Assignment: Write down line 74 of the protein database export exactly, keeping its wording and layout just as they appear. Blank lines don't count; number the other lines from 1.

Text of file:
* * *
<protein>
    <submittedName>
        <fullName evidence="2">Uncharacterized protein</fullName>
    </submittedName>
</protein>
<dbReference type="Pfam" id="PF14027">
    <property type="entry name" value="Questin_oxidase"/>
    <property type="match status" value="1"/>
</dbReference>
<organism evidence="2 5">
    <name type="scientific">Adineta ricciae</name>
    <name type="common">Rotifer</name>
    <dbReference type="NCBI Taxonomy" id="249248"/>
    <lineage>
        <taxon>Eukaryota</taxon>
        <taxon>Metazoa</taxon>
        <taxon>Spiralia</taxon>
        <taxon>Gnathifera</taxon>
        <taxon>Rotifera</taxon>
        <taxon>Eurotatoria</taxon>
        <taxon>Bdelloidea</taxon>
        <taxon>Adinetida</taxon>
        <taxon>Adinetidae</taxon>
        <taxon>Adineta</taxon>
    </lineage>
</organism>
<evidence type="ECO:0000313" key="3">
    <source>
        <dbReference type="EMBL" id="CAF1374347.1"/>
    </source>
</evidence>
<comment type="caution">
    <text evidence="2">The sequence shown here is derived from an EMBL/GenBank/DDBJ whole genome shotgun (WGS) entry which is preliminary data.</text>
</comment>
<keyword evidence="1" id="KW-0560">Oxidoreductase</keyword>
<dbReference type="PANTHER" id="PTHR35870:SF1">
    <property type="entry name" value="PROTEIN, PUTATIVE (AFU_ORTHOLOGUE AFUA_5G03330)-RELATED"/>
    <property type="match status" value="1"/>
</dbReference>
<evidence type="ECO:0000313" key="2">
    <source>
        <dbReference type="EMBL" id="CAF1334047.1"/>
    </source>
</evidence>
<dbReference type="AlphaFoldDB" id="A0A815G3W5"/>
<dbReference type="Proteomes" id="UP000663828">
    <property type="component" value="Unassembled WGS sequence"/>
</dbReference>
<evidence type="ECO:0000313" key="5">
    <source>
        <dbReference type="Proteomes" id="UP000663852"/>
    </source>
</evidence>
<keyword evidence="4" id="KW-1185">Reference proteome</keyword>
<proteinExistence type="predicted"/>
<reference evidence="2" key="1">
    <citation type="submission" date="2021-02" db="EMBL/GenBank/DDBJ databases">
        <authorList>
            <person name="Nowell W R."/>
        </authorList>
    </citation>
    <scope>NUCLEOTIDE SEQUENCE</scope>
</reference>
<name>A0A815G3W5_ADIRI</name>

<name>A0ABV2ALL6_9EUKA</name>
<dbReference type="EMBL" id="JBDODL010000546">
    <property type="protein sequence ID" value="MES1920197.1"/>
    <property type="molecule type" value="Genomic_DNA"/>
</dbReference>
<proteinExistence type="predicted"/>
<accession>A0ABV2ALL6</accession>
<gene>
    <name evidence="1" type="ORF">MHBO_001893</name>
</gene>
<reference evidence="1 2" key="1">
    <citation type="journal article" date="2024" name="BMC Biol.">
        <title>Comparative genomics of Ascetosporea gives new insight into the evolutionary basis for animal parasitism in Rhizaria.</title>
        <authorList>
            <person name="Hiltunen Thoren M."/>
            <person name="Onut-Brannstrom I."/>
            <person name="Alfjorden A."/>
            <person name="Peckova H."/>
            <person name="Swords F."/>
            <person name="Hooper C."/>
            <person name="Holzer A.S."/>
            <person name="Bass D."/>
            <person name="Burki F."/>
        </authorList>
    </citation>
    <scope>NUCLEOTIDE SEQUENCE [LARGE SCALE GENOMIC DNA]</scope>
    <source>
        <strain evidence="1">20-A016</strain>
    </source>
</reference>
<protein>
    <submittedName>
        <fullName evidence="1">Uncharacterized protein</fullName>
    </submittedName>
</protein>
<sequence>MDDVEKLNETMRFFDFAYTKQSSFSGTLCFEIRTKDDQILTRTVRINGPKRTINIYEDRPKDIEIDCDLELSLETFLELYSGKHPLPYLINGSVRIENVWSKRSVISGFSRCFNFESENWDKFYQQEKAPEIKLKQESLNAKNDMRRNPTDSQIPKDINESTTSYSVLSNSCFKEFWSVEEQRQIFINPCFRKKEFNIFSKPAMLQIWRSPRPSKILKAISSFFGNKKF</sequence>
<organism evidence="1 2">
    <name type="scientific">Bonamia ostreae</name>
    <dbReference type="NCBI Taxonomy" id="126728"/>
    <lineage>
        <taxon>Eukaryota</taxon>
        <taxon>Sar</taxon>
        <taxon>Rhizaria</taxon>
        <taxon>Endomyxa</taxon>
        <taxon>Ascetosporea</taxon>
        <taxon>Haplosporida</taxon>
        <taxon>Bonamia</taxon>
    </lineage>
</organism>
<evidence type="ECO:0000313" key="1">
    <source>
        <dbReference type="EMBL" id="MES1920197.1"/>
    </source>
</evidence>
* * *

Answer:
</gene>